appears to be little collaboration occurring among all of these organizations, and there is confusion at the community level when private–public collaborative efforts seek information, funding, and other resources.

At the community level, those engaged in collaborative efforts have to be prepared for the lack of coordination among the programs and funding streams intended to support resilience-focused programs; this lack of coordination can lead to conflict and competition among collaborators. Federal funding, often the source of local resilience-focused initiatives, is channeled in narrowly defined programmatic stovepipes. Local area governments try to achieve integrated community goals by using uncoordinated funding streams, such as UASI funds, Public Health Emergency Preparedness funds from the Centers for Disease Control and Prevention,25 housing funds from the Department of Housing and Urban Development,26 Coastal Resilience Network funds from the National Oceanic and Atmospheric Administration,27 and FEMA postdisaster mitigation funds.28 In such a fragmented and uncoordinated climate, it is understandable that community-level resilience is difficult to generate. That does not mean that resilience-focused private–public collaboration at the community level is not possible and should not occur; rather, communities should be aware of the political climate and strategize accordingly. Private–public collaboration can be the ideal means to leverage disparate federal resources for the benefit of the entire community and thus avoid community-level competition between different sectors.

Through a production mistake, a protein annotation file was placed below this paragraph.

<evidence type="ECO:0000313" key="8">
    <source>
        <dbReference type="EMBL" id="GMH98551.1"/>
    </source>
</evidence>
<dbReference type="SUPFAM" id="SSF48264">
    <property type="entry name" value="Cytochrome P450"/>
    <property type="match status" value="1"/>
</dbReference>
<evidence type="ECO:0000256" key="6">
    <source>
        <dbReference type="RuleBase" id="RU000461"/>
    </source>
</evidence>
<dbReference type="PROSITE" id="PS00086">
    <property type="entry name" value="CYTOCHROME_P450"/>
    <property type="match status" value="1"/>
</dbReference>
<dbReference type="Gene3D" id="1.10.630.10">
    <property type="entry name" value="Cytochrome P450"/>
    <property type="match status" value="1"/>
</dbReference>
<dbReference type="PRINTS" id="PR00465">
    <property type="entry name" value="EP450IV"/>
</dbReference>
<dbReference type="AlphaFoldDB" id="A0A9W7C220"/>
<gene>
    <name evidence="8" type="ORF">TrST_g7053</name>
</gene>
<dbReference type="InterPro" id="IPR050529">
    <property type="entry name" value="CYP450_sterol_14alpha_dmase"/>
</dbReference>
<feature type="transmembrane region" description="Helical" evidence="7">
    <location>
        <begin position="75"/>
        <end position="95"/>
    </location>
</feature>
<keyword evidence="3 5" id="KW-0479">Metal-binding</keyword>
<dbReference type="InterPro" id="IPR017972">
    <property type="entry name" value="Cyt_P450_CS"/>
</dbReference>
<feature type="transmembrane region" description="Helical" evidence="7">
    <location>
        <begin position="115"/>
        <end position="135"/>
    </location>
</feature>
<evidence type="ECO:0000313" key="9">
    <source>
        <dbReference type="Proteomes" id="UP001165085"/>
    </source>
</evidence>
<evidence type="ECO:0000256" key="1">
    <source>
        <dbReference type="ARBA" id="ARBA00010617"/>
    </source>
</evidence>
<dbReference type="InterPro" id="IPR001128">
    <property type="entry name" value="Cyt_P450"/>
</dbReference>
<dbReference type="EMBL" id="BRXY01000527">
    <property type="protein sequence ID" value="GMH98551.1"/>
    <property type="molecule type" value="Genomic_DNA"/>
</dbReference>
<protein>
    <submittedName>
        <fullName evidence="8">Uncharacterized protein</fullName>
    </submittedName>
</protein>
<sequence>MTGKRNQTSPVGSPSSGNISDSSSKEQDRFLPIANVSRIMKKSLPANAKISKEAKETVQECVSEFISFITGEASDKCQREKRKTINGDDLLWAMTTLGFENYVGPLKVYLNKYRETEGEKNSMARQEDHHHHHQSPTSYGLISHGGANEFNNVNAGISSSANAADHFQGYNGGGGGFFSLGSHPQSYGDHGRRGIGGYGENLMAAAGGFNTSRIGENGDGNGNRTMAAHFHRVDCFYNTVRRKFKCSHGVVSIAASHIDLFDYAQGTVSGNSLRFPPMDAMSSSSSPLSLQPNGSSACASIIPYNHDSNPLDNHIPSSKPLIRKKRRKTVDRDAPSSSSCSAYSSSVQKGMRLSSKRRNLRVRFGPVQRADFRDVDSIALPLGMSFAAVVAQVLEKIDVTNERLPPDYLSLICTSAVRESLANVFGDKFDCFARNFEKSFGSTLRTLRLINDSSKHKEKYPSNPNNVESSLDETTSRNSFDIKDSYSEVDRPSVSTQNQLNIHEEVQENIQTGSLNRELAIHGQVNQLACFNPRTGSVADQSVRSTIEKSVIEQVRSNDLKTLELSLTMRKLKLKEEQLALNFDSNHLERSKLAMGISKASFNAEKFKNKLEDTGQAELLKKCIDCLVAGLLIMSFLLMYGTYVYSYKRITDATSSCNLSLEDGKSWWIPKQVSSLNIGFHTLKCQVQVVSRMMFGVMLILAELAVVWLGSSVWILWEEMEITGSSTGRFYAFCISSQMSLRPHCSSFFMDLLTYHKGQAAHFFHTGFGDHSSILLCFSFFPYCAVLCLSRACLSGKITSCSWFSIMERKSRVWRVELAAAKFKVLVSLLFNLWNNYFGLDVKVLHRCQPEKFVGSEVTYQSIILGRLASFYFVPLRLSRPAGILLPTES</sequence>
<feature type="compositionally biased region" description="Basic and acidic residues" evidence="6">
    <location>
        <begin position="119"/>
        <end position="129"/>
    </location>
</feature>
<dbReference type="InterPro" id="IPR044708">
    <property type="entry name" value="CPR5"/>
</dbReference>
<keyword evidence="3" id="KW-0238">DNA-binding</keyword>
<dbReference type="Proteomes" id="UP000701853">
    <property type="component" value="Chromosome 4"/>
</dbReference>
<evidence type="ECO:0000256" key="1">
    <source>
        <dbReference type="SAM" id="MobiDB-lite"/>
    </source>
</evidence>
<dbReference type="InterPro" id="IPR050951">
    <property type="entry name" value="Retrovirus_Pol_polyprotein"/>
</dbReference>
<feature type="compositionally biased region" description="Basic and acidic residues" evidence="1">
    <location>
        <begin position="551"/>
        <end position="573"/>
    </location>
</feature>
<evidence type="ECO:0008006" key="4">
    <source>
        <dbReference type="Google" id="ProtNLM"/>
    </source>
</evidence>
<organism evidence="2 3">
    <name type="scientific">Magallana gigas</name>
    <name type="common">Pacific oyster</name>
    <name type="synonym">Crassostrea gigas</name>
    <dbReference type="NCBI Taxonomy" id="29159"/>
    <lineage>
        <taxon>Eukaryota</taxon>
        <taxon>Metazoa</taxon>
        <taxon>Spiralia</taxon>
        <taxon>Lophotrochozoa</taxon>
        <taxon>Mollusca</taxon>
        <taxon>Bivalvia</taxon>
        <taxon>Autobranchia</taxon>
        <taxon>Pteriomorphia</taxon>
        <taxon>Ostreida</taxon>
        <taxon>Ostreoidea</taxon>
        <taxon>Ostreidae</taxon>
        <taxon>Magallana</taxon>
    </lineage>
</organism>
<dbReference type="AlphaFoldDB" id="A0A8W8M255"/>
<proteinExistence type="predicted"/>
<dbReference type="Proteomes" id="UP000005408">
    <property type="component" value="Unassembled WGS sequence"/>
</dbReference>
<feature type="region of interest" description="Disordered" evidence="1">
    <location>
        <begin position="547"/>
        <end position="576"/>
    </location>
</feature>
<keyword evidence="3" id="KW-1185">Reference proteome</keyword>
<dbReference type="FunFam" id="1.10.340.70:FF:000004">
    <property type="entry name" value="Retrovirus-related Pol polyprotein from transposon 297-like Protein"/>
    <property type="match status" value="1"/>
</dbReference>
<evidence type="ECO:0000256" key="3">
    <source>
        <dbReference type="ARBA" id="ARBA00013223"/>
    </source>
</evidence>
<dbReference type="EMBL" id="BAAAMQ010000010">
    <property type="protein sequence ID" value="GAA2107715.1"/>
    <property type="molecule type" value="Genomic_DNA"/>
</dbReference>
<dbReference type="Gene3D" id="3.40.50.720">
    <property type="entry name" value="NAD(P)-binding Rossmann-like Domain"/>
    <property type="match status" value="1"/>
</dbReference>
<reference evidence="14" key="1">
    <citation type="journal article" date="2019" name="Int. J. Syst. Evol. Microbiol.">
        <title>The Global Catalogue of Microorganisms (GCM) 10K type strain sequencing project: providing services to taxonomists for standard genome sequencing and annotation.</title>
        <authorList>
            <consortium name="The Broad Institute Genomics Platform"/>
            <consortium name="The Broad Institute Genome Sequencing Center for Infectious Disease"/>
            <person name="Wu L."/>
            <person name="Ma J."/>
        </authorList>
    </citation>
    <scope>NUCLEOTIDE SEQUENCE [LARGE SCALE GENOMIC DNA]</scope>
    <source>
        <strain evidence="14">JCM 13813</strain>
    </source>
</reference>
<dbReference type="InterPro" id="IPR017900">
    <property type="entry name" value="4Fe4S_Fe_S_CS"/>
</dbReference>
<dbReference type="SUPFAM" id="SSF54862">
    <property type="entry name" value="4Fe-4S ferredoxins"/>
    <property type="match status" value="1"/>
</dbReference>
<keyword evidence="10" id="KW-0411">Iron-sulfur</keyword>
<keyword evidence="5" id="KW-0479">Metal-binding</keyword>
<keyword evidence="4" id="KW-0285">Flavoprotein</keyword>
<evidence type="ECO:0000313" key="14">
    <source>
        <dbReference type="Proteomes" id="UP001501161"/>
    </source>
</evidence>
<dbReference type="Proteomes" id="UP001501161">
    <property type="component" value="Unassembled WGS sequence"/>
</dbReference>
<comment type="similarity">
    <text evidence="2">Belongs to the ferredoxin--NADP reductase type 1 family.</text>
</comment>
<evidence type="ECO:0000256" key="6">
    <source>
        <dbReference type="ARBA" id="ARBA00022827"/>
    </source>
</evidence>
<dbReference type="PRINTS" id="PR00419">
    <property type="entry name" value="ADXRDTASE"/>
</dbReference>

Few metrics exist to quantify the benefits of collaboration. There is, therefore, little empirical evidence to support funding and policy decisions intended to improve community resilience. An independent study by the MMC attempted to quantify future savings from hazard mitigation activities funded through three major natural hazard mitigation grant programs, including Project Impact, and the results indicated that each dollar spent on FEMA mitigation grants saved society an average of four dollars (MMC, 2005). However, the goals of community resilience building are defined generally as concepts, not as observable and measurable outcomes. The inability to measure and evaluate the outcomes of collaboration makes it more difficult for organizations and individuals to commit to collaborative solutions.

Case studies like those associated with Project Impact tend to be anecdotal. Longitudinal data are seldom collected, and confounding variables that are linked to outcomes are not


See (accessed June 30, 2010).


See (accessed June 30, 2010).


See (accessed August 9, 2010).


See (accessed June 30, 2010).

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